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FRENCH WORD OF THE DAY

French word of the Day: Binouze

This piece of slang seems pretty topical right now.

French word of the Day: Binouze

Why do I need to know binouze?

Because with summer here, you might want to grab une binouze in the sun!

What does it mean?

The word binouze is a slang word for an alcoholic drink, similar to ‘a brew’ or ‘booze’ in English, which came about in the 1990s within French bar culture. 

According to Le Figaro, the term was invented by joining the word ‘booze’ and the slang suffix ‘-ouze’.

It can mean any alcoholic drink, but is often used to mean a beer. The French language actually has many slang words for beer, including bibine, binouze, mug, and mousse depending on which region you’re in. But binouze is recognised country-wide and is likely to be understood at any French bar.

Use it like this

Je pensais qu’il avait bu toute la binouze – I thought he had drunk all the booze

Allez, on va prendre une binouze ! – Come on, let’s go and have a beer!

Amies, musique, et binouze – Friends, music, and booze

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FRENCH WORD OF THE DAY

French Phrase of the Day: Syndrome de la bonne élève

Why being a good pupil can sometimes be … bad.

French Phrase of the Day: Syndrome de la bonne élève

Why do I need to know Syndrome de la bonne élève?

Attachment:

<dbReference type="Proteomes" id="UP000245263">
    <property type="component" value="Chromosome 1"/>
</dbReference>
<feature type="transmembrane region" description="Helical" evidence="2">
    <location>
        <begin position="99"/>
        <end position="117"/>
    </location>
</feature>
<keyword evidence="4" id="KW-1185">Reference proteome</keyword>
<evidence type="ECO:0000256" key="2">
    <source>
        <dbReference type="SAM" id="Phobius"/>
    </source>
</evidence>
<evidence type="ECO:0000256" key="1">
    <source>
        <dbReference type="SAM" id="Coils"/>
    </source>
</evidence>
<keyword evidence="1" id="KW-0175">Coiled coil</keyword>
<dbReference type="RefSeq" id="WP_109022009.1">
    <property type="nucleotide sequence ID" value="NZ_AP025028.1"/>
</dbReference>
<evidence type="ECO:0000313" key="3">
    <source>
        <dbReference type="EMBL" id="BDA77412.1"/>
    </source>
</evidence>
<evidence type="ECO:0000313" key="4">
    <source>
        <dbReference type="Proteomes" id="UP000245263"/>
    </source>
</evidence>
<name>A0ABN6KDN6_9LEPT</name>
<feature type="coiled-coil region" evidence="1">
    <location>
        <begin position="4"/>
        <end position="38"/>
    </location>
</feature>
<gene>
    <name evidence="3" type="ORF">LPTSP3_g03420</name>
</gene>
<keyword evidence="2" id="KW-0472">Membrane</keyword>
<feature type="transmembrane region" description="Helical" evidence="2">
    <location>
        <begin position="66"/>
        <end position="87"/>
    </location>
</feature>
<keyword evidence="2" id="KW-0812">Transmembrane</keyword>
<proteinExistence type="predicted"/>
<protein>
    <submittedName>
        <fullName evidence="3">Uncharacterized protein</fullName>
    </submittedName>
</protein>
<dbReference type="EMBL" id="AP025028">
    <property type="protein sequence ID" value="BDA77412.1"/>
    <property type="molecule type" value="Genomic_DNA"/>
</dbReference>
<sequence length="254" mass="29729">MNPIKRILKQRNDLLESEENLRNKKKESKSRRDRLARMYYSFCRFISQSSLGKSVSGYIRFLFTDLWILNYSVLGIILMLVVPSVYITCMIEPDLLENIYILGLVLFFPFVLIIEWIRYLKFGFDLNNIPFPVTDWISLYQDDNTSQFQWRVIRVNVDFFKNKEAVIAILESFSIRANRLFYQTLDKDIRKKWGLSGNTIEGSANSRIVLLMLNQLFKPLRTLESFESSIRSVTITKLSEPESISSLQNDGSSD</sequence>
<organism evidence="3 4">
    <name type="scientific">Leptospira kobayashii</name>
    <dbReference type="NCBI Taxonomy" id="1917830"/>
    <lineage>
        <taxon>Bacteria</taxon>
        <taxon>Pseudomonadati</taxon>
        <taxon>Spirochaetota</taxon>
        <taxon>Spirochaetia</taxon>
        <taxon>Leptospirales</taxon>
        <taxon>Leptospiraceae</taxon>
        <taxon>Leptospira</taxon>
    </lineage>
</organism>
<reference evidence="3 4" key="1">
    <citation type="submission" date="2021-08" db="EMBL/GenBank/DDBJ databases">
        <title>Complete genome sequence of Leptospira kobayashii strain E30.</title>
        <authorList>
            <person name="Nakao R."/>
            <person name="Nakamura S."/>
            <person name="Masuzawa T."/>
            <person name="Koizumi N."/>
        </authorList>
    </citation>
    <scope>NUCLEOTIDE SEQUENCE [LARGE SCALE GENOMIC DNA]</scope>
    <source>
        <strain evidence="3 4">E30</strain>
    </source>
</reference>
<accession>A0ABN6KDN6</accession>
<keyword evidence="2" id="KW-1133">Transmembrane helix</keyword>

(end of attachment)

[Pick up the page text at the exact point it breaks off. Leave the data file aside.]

Feeling under-valued at work despite doing everything – and more – asked of you? You may have ‘good student syndrome’.

What does it mean?

Syndrome de la bonne élève – pronounced sin-dromm de la bon ell-evv – translates, as we’ve already hinted, as good student syndrome. 

You may well also see it written as syndrome du bon élève (pronounced sin-dromm doo bon ell-evv) – but this is predominantly a female issue.

It refers to someone in the workplace who tries their hardest to work to the rules, do all the jobs asked of them – and more – and yet is overlooked in favour of co-workers who don’t necessarily put in the same hard graft.

It’s not an official ‘syndrome’, but mental health experts do recognise it in many people – particularly women.

It is a hangover, according to features in magazines such as Cosmopolitan and Marie Claire, from school days when girls are considered to be harder workers and less trouble than their boy counterparts.

Marie Claire labelled it a “destructive perfectionism … which affects the mental health of the women they become, while preventing them from embracing positions of responsibility’.’

Use it like this

Le syndrome de la bonne élève touche essentiellement les femmes dans le monde occidental. – Good student syndrome mainly affects women in the Western world.

Cette question d’éducation est d’autant plus marquante que le syndrome du « bon élève » affecte généralement les femmes – This question of education is all the more striking because “good student” syndrome generally affects women

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